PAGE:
Ow, ow and ow!
Those were some hurting earnings reports last night! On a percentage basis, the misses are few and far between but when you get downside guidance from Apple (NASDAQ:AAPL), SanDisk (SNDK), Texas Instruments (NASDAQ:TXN) and American Express (NYSE:AXP) along with misses from KeyCorp (NYSE:KEY), Ericsson (NASDAQ:ERIC) and Wachovia (NASDAQ:WB) this morning, it’s no surprise that we are looking at a 100-point pre-market drop (8 am). This one is severe enough for Paulson to be on TV this morning looking to calm the market as the dollar heads back below 72.
I find it funny that Paulson says we can expect problems "until the housing market stabilizes" yet the administration has done nothing concrete to help the housing market. Bailing out banks who made inadvisable loans to people who couldn’t afford the homes doesn’t help the people who can’t afford their homes. You can point your finger at the homeowner and say they should have known better and read subsection A of paragraph 4 on page 11 of the mortgage contract, which clearly indicated that everything the broker said was BS and they would not be able to easily refinance their loan after the "teaser rate" expired but perhaps we should reflect upon what kind of industry is proud of using a "teaser" to generate business in the first place.
We need to help the homeowners, the people who are losing their homes at a rate of 7,000 families a day and have been for over a year now. That’s 35,000 homes a week, it’s like wiping another American town off the map every single week while the administration hems and haws around the issue, showering untold Billions of dollars on the lenders that peddled these loans while allowing the people who they were sold to fall into pits of despair.
As we discussed last week, the only way to properly address the mortgage and housing crisis is to help PEOPLE stay in their homes. How did we ever let CNBC and Fox (and Murdoch’s Wall Street Journal) convince us this was un-American? What ever happened to this country where we are willing to spend $1Tn "nation building" in Iraq and Afghanistan when just $200Bn spent at home could stop half the foreclosures from happening this year (more than 2.5M).
The math is very easy: If you help a family make their $3,000 monthly mortgage payment, say by somehow helping make 1/2 the payment for 3 years to get back on their feet, that will cost $1,500 X 36 months or $54,000. If we don’t help the people stay in their homes, we lose a consuming family from the community, the town loses a taxpayer and the vacated home loses value (dragging down the community’s values) and we end up giving the bank $400,000 for the home they wrote off their books, which they also declare as a tax loss and fail to remit 35% of that $400,000 to the government in taxes. How is this efficient???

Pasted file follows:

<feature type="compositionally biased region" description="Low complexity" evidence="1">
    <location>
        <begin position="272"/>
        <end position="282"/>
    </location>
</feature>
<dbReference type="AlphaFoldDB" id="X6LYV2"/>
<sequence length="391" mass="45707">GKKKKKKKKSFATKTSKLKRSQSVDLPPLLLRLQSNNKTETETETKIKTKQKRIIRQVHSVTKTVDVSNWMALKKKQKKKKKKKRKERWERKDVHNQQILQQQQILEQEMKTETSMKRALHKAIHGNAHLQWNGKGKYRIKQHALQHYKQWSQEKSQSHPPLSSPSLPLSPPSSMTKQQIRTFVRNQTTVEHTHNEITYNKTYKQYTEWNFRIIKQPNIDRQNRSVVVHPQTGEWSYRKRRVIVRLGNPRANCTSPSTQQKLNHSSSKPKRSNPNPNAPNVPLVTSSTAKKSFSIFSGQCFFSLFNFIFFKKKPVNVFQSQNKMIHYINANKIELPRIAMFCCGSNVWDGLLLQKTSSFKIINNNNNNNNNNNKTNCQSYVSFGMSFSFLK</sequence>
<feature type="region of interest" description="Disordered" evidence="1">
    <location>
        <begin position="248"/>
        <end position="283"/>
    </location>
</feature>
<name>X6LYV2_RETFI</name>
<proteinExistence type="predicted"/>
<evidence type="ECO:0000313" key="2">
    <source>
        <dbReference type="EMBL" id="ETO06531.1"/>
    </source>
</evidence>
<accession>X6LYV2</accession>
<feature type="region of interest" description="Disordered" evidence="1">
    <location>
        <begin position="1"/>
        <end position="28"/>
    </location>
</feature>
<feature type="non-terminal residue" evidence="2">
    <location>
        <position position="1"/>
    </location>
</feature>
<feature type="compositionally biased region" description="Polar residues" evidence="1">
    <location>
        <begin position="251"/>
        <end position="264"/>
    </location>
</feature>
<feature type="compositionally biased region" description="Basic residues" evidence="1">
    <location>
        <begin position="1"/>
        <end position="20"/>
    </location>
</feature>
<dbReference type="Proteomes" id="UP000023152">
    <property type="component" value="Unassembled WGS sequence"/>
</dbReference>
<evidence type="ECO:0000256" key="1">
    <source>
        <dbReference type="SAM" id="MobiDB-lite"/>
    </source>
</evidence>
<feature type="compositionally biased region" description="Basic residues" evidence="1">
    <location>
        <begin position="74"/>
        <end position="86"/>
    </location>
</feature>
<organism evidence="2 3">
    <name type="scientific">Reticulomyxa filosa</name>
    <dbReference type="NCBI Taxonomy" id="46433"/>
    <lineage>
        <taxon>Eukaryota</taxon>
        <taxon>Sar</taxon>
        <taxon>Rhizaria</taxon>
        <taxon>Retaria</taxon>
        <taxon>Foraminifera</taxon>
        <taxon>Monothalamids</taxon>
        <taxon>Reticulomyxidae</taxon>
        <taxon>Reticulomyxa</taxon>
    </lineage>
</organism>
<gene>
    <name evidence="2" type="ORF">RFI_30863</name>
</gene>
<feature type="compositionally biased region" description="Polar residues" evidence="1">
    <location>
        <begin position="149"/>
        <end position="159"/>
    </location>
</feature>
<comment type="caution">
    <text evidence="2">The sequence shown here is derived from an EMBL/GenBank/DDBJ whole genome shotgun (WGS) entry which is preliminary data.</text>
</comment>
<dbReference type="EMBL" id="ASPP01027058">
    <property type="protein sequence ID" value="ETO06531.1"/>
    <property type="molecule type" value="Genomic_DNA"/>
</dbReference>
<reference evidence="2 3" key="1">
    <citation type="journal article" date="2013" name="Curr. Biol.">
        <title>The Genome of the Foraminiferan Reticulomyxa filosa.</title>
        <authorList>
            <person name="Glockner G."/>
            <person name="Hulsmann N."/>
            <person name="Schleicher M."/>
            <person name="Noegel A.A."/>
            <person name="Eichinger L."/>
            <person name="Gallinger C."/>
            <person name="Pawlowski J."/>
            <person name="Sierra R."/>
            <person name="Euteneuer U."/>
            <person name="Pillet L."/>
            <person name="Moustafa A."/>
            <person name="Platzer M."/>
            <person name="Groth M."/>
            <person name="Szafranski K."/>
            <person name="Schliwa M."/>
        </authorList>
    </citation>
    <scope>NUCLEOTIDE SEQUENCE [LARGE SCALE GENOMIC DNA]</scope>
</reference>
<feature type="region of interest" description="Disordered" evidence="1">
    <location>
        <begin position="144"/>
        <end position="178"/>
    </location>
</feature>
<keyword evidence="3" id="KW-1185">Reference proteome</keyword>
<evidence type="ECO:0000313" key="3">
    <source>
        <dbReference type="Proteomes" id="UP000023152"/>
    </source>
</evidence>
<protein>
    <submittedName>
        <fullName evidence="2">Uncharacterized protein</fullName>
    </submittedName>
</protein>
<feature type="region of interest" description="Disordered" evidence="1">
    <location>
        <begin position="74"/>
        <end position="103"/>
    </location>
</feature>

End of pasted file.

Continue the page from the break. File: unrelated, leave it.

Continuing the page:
The more we throw billions at the banks, the further we devalue the dollar, which is what the average consumer uses to buy things with, which further reduces their spending power and forces another 7,000 families a day into foreclosure as rising unemployment (due to all those towns worth of homes being wiped out) makes it impossible for them to demand wages that keep up with inflation. This is basic economics folks, can it really be possible that this is all "unintended consequences"?
I’m still bullish on the markets because I see a lot of things happening in Congress that should actually begin to address these problems and I think the run-up in oil yesterday was nothing more than more desperate pumping by traders who stand to lose their shirts if oil continues to drop at a rate of $10 a week, which can’t be fast enough as it only gets us to $80 by September, which will be still too high if we don’t have either a hurricane or an exchange of nukes with Iran.
That does not mean that it’s a good time to buy stocks unless you have a long-term horizon. Things are cheap right now but, as AXP said yesterday, you can’t give guidance until this economy turns around and the economy can’t turn around until we FIX oil and housing, and fixing does not mean showering cash on people so they can keep paying outrageous oil prices and bailing out banks so they can continue to ignore the suffering of the people they wrote "liar loans" to (the banks term for them, not the borrower’s) because it doesn’t, in the end, affect them when Paulson and Bernanke come calling with bags of cash to wash it all away.
Interestingly, it was the Financials that led the NIkkei to a 3% gain last night, pushing them right back over 13,000 but mainly in one big move at the close, so we’ll have to watch that one closely tomorrow. The Hang Seng and the Shanghai were flat and that is great after watching the US markets melt down after hours. India was positive despite the fact that the government is in chaos over a bribery scandal. Europe is taking our news far less well this morning as ERIC reported a 70% drop in net profit and Vodafone (NASDAQ:VOD) guided down.
I don’t want to be a cheerleader because we have some very serious problems but we need to keep a little perspective as the misses by WB (which was awful), RF, PTEC, ERIC, GNTX, FCX, DPZ and ARB this morning just seem to me to be slightly offset by beats by AKS, AXE, ALV, AVY, BHI, BIIB, BJS, CP, BEAT, CSL, CAT, CNC, CME, CPO, DD, FITB, FCFS, FMER, FRX, ICLR, IMN, JEC, JEF, JBLU (yes, an airline!), JRN, KVHI, LXK, LMT, NEOG, NVR, PCAR, PNR, PAS, PCP,DGX, RYN, ROK, STI, SVU, TLAB, UAUA (another airline), UNH, LCC, USG, WAB, WAT, WBS, WU, XMSR and XTO.
Companies do miss, you know, but 50 beats, 7 misses and 5 in-lines is hardly a reason to dump our portfolios. What I am seeing is that a beat isn’t enough to get a stock moving and that gives us some very interesting buying possibilities, so let’s keep our eyes open for opportunities.